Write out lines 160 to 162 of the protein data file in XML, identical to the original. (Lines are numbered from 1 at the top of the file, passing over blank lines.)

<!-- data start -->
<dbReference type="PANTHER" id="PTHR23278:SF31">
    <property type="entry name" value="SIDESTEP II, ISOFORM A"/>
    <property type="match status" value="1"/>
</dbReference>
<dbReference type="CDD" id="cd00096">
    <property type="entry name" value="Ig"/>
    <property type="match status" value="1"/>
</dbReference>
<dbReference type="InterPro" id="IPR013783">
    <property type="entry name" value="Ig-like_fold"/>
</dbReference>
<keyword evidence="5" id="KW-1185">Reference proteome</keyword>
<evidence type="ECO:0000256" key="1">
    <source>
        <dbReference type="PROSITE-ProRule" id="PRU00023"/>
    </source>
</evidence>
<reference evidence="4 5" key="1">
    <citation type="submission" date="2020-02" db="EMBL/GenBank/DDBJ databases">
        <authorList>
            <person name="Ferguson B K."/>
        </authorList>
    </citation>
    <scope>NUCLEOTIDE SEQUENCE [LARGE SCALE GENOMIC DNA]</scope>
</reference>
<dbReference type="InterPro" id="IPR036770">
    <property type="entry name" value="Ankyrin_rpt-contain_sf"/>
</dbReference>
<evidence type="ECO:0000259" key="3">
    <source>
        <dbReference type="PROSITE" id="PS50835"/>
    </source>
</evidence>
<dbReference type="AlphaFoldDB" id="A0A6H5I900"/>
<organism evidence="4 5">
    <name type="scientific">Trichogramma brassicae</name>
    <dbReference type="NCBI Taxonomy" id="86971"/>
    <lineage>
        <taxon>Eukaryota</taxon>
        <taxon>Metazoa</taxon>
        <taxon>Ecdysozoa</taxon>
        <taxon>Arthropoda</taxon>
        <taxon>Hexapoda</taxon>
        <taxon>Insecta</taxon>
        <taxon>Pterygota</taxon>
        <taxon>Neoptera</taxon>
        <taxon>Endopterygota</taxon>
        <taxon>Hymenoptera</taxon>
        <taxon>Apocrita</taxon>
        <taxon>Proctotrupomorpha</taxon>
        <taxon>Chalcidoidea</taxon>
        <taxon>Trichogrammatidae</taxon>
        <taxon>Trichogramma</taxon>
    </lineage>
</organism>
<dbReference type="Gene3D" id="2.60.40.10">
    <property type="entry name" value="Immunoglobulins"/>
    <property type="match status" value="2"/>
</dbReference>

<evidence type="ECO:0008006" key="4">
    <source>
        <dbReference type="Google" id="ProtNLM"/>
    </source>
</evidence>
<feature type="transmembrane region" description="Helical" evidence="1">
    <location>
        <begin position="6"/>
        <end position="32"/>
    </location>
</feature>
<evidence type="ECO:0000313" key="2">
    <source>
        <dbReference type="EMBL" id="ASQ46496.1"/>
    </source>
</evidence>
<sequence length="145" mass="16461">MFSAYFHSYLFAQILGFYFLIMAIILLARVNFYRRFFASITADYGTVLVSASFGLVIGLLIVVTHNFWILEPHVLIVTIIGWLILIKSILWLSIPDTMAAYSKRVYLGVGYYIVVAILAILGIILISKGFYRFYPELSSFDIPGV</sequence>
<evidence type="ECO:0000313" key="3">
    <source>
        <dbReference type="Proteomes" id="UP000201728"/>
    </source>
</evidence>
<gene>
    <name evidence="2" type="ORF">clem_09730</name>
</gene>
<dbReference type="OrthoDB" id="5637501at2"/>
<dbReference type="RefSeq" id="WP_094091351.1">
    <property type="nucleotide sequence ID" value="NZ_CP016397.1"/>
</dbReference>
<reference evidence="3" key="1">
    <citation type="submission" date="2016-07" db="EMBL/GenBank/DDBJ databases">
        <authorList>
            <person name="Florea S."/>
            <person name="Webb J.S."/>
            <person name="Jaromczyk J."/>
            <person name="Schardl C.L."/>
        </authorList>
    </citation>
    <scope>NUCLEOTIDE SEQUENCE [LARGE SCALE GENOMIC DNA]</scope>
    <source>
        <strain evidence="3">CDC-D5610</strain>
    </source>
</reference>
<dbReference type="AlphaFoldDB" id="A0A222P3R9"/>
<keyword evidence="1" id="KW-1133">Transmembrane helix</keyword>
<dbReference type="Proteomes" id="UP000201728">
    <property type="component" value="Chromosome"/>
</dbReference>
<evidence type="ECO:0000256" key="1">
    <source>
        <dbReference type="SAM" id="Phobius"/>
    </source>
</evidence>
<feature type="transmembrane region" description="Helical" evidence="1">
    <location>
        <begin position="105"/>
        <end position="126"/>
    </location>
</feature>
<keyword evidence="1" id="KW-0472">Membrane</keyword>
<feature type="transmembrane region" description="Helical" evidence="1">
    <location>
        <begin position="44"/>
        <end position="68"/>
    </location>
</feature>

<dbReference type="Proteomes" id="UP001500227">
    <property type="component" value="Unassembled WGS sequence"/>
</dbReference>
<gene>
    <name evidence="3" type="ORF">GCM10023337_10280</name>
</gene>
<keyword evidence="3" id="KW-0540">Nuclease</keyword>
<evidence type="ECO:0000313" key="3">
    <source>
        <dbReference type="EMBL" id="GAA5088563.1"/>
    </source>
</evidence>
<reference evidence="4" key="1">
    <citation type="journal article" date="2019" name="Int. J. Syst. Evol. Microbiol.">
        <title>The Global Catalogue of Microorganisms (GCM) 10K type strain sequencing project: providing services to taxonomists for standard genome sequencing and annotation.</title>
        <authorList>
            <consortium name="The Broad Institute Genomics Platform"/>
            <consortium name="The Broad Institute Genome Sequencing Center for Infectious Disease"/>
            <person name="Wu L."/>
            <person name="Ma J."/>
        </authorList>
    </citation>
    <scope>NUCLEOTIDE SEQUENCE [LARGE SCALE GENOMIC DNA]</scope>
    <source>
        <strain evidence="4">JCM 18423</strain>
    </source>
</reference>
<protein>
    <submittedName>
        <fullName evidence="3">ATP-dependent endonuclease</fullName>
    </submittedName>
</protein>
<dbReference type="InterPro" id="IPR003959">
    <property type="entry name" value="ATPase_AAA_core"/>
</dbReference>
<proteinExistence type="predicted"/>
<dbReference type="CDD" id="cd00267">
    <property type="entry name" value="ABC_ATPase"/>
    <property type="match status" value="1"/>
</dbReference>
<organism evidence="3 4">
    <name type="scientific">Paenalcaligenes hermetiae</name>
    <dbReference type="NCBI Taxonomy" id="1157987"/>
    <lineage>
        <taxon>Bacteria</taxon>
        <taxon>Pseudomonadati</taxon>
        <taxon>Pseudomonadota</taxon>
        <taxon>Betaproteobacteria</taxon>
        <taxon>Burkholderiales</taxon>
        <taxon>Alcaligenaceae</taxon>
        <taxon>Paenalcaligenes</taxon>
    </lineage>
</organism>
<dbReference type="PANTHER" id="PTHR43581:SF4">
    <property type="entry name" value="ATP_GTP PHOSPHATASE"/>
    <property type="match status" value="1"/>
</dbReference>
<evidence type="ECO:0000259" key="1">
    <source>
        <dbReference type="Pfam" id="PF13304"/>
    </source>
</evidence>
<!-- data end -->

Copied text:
</dbReference>
<proteinExistence type="predicted"/>
<dbReference type="CDD" id="cd00267">